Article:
Belfast rabbi says antisemitism growing in Northern Ireland

The rabbi noted, however, that the bulk of Belfast residents have been "warm and welcoming" and have reached out to support the Jewish community.

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October 3, 2016 10:05
2 minute read.
Belfast, Northern

Belfast, Northern. (photo credit: REUTERS)

 
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Antisemitism is on the rise in Northern Ireland as the Jewish community continues to suffer from repeated threats and acts of vandalism in Belfast, one local rabbi told the BBC Sunday.

Rabbi David Singer, head of the Belfast Jewish Community congregation, said that Jewish graves, synagogues and public spaces throughout Northern Ireland have been defaced with anti-Jewish graffiti over recent months.

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“Yes, antisemitism is on the rise," Singer told BBC Radio Ulster's Sunday Sequence. "Let me tell you about four things - first of all...[the graffiti] in the process of being cleaned up right now. It is graffiti in town where what is written is the ‘F word’, a picture of a swastika and it says, ‘gas the kikes.’"

“On the synagogue walls," Singer continued, "there is graffiti. I am not going to read it out - it is really very unpleasant."

Singer also said he has received a number of "suspicious emails" over the same period of time. 

“If we add these things together – the graffiti in town, the smashing of the gravestones, suspicious emails, and the graffiti on the synagogue wall – yes, I would say things are on the increase.”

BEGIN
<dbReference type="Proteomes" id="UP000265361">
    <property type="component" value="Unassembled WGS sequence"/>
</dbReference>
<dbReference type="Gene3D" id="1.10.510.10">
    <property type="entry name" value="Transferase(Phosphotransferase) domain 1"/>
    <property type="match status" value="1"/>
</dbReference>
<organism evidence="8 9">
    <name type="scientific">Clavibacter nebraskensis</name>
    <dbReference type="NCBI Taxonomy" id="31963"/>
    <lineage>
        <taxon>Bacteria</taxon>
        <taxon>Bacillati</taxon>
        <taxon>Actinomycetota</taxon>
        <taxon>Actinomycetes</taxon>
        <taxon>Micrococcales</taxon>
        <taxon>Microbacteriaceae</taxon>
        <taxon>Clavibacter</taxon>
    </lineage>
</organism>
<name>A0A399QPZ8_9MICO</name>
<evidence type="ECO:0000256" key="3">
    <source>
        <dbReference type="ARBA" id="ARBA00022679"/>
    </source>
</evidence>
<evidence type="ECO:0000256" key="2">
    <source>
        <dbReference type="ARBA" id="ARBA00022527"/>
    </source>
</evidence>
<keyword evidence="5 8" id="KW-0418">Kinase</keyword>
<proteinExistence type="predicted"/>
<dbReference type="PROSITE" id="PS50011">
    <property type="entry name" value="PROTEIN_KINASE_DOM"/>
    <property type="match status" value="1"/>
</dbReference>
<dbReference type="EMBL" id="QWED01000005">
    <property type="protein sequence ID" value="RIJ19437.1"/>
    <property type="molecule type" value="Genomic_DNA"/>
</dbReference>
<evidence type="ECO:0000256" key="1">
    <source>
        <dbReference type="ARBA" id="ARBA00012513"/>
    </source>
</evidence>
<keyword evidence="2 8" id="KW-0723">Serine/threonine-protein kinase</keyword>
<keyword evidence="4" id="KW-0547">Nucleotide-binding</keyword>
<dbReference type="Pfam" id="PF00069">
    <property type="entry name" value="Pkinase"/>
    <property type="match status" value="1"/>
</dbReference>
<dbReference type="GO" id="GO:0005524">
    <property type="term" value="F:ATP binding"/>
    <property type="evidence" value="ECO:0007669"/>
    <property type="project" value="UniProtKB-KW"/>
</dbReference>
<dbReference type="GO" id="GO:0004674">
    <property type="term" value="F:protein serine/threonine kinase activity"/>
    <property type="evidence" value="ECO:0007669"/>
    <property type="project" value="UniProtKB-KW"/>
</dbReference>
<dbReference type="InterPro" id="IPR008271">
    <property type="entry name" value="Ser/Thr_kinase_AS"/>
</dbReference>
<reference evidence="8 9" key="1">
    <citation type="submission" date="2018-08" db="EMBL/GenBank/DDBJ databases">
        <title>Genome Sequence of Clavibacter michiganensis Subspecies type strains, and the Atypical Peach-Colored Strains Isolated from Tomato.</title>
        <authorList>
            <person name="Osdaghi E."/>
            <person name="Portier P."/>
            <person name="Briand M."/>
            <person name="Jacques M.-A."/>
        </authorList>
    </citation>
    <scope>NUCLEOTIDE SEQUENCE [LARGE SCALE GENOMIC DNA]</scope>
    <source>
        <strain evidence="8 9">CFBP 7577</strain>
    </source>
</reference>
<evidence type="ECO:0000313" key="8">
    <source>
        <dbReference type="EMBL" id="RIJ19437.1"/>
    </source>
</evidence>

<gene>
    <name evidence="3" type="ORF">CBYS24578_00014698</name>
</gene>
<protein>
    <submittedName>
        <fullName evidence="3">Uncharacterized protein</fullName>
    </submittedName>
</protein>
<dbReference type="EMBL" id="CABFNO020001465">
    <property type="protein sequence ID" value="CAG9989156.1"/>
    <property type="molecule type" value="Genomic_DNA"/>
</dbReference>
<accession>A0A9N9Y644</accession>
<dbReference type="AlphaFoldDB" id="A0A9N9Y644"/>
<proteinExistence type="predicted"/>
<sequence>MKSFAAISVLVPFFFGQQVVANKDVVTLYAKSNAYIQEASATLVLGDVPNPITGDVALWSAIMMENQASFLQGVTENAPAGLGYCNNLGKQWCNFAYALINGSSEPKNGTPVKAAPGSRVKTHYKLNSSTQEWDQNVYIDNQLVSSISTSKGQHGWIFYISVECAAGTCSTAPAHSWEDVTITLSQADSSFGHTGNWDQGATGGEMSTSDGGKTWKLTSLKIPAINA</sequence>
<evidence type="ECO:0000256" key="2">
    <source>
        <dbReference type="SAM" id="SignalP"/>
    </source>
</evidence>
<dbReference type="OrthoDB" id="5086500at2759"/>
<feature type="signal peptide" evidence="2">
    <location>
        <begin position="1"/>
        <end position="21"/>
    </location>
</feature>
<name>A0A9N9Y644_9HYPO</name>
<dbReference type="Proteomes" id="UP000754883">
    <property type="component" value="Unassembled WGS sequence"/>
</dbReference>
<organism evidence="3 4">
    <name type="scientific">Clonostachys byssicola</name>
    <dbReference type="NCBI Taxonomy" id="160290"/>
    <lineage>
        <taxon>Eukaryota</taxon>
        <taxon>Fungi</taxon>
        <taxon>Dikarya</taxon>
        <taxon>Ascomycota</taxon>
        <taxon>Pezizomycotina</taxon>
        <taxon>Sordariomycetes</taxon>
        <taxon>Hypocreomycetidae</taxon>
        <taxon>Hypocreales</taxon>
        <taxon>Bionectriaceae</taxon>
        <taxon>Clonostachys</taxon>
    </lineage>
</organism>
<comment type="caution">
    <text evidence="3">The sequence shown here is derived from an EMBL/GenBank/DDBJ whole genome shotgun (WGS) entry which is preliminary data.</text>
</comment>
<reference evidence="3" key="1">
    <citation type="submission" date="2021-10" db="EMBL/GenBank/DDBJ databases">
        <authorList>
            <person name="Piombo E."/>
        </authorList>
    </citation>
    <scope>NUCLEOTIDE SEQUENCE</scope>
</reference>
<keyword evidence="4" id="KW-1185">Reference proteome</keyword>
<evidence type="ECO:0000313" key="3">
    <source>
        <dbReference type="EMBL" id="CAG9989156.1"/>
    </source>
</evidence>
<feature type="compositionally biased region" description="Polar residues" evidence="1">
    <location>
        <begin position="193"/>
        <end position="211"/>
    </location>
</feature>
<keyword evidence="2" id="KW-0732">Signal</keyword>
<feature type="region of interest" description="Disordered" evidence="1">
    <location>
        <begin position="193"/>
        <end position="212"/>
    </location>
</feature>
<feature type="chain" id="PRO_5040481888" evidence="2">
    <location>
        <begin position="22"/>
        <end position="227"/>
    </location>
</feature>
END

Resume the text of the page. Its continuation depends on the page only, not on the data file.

The rabbi noted, however, that the bulk of Belfast residents have been "warm and welcoming" and have reached out to support the Jewish community.



“The vast majority of people are very friendly, warm, welcoming and whatever we see and experience as far as anti-Semitism is concerned, it tends to bring in a flood of letters, emails and telephone calls of support for the Jewish community and the Jewish people and an expression of abhorrence," said Singer.

“I am appalled that these things happen but I am humbled at the response,” he added.

The Jewish community is one of the oldest religious minorities in Belfast, descended from German textile merchants who migrated to Northern Ireland in the 1860's, according to Northern Ireland daily The News Letter

The first synagogue in Belfast was built in 1871, while the community's founder, Daniel Joseph Jaffe, is commemorated on Great Victoria Street.

The sixth president of Israel, Chaim Herzog, was born in Belfast in 1918, and is the father of current Zionist Union leader MK Isaac Herzog.









 


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